TCTI: Too Crazy To Ignore
Dave Ross
AP: 50286d36-f2fa-4acf-93e9-e0d4db0fa44e
But I think there's a reason that we have remained mostly unruffled by the stagnant economy, and even the angst of health care reform. It's because our TV is so good. (AP Photo)

Why are Americans so optimistic?

When you look objectively at the Big Picture, there is nothing to be that happy about.

Income inequality is near an all-time high ... we're talking 1930's levels ... the purchasing power of middle class families is stagnant.

The President's approval rating is in the tank, and Congress's approval is a third of that.

And 71 percent of Americans think government is broken.

And yet the latest Fox News poll finds that - a solid majority of Americans, 54 percent think that a year from now the economy will be better.

Which says we remain stubbornly optimistic.

European countries undoubtedly are clucking their tongues at our innocent sunshine-and-puppy-dog enthusiasm.

But I think there's a reason that we have remained mostly unruffled by the stagnant economy, and even the angst of health care reform.

It's because our TV is so good.

Our screens are big, our speakers are Dolby, and our entertainment industry can make TV out of anything.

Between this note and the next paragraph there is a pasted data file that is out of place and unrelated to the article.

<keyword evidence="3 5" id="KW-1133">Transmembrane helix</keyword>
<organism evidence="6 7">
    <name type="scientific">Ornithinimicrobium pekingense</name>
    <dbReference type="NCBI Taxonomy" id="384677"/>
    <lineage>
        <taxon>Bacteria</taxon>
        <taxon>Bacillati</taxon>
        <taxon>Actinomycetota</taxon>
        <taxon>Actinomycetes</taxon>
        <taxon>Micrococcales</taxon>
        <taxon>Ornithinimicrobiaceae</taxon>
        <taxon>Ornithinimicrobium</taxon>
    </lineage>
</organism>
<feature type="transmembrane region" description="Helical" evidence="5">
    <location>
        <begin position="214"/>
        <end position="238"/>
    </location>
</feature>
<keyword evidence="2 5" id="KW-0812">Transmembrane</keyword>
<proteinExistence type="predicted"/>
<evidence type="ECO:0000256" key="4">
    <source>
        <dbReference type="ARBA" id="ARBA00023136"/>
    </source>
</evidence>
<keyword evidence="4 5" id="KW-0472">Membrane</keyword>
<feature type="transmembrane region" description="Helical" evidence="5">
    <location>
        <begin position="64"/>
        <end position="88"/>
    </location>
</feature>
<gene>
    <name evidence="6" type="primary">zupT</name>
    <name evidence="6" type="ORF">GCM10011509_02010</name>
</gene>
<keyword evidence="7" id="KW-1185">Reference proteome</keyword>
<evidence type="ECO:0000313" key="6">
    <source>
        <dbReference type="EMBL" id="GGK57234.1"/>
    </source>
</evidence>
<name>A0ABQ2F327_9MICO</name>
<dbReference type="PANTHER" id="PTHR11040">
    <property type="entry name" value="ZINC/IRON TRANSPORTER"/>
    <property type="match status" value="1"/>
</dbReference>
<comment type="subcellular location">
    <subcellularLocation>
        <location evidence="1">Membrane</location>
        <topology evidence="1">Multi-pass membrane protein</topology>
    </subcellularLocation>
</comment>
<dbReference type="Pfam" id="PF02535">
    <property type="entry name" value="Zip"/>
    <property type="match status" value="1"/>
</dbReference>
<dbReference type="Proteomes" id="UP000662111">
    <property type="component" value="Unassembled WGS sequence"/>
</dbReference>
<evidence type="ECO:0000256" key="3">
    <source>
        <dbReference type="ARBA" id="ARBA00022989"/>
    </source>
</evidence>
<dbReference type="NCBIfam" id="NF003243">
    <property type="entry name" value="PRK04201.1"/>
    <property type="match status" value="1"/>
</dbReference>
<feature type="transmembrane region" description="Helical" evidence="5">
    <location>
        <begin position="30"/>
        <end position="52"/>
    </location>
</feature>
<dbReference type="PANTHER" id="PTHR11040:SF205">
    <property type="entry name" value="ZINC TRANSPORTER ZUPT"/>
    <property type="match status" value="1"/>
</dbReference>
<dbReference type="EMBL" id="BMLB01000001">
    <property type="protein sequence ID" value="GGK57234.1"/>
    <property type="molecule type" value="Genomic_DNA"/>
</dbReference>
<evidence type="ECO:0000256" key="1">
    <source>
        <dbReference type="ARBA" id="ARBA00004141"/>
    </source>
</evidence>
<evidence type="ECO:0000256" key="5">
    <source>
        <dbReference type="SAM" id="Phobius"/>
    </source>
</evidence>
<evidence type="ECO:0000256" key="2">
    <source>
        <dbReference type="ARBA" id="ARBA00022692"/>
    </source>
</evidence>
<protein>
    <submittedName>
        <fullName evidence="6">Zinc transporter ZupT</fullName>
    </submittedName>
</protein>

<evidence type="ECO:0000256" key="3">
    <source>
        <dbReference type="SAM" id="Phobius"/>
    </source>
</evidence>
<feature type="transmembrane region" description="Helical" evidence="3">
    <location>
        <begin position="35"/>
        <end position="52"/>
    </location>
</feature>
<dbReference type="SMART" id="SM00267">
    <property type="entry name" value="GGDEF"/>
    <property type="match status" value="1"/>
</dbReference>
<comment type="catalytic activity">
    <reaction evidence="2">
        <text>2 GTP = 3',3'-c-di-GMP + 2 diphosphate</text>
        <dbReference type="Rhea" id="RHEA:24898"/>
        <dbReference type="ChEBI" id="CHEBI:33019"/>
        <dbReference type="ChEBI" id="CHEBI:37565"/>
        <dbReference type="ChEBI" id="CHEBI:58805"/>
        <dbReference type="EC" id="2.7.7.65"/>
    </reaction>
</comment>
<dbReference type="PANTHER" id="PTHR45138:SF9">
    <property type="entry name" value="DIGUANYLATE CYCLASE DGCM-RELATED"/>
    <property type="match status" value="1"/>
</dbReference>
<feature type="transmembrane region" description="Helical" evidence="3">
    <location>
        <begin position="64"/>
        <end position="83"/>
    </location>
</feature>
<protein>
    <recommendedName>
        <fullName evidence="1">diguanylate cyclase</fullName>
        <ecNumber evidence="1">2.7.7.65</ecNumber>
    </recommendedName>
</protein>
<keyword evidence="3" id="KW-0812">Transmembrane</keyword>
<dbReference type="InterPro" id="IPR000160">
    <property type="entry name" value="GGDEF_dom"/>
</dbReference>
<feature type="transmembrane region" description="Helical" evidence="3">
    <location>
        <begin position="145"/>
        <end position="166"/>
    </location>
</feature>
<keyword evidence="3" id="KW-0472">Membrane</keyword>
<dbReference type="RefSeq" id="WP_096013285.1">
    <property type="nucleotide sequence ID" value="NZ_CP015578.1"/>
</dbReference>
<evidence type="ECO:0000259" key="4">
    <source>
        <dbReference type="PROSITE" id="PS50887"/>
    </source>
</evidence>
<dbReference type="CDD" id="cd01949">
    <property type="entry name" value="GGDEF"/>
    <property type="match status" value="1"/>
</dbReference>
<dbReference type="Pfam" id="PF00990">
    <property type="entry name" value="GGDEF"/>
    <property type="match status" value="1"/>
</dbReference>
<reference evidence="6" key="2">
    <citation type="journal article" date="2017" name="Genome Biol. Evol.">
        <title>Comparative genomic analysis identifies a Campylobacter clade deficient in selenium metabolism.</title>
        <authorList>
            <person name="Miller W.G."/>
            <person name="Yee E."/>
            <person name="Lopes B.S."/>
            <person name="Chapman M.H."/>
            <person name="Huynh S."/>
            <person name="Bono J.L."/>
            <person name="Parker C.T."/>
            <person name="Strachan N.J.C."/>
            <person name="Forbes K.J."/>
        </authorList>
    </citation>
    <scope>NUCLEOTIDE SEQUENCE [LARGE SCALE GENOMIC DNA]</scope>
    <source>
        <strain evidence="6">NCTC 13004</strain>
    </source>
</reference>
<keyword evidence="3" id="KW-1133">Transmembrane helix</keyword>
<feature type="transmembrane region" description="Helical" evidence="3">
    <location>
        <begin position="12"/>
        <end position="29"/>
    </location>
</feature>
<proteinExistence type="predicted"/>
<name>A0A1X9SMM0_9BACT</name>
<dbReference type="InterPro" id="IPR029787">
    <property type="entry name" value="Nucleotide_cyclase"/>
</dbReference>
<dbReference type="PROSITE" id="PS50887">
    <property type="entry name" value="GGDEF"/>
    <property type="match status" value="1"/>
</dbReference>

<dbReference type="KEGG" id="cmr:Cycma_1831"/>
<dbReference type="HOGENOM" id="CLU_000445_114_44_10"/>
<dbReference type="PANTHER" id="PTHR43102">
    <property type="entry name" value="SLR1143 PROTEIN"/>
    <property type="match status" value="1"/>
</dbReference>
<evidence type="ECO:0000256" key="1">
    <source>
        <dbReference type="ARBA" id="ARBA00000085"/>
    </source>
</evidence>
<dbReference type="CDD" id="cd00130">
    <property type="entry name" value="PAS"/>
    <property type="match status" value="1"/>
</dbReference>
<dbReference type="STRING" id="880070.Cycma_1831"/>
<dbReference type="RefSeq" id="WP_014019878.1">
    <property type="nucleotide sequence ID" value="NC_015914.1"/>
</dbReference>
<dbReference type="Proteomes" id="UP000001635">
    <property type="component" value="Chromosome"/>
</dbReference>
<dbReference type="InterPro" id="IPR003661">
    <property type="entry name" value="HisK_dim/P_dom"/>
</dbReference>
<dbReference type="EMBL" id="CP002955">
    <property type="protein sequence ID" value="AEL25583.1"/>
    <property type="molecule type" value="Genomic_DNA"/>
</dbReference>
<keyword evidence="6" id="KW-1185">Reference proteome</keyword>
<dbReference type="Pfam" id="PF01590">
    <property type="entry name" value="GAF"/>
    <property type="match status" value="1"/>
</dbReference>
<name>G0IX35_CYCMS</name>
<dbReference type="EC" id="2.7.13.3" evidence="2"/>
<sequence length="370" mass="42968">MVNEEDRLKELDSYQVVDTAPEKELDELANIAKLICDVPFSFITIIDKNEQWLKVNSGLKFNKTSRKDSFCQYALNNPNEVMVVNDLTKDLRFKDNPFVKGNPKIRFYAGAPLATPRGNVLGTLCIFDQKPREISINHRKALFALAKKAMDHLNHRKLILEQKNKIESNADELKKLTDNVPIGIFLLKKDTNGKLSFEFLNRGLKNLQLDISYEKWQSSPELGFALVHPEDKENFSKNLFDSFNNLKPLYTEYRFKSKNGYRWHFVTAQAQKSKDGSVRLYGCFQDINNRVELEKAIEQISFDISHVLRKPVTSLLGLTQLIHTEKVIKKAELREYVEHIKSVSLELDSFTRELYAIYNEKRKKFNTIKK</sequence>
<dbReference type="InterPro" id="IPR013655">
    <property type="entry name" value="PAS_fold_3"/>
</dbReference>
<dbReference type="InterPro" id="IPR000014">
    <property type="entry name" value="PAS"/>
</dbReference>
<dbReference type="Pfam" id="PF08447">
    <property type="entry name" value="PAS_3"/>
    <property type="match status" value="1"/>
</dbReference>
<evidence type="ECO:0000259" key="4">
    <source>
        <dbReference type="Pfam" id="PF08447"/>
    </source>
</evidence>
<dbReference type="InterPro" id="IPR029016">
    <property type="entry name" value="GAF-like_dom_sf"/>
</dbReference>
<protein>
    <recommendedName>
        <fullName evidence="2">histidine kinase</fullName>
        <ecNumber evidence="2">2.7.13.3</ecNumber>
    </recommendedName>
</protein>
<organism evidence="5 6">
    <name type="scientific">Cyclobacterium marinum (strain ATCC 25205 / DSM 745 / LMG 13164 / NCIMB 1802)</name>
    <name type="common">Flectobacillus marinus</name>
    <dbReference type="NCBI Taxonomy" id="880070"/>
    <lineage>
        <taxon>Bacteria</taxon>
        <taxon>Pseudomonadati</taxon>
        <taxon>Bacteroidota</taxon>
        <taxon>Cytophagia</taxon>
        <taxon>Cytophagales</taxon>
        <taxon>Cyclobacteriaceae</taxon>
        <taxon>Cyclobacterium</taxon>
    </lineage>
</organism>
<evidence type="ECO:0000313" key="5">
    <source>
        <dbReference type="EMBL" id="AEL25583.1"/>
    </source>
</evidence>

Even duck calls for heaven's sake! Cooking shows that force you make an entree out of Oreos and Oysters!

And remember, it's not just television that's on the television, it's also video games with real actors in virtual worlds that look real enough to step into, and the immersion is so complete that your real-life basement could flood and your attic catch fire and you'd never know -- so what do you care about GDP?

When I was growing up, the three networks were flush with money and free to run all the upsetting news they could find and people watched whether they wanted to or not.

Today, the news needs to pay for itself, and so it comes in every different flavor imaginable.

Which means you need only be as upset as you choose to be.

And so as long as the lights stay on, the computers don't crash, and the data charges don't get too high, life is good.

Dave Ross, KIRO Radio Morning News Anchor
Dave Ross hosts the Morning News on KIRO Radio weekdays from 5-9 a.m. Dave has won the national Edward R. Murrow Award for writing five times since he started at KIRO Radio in 1978.
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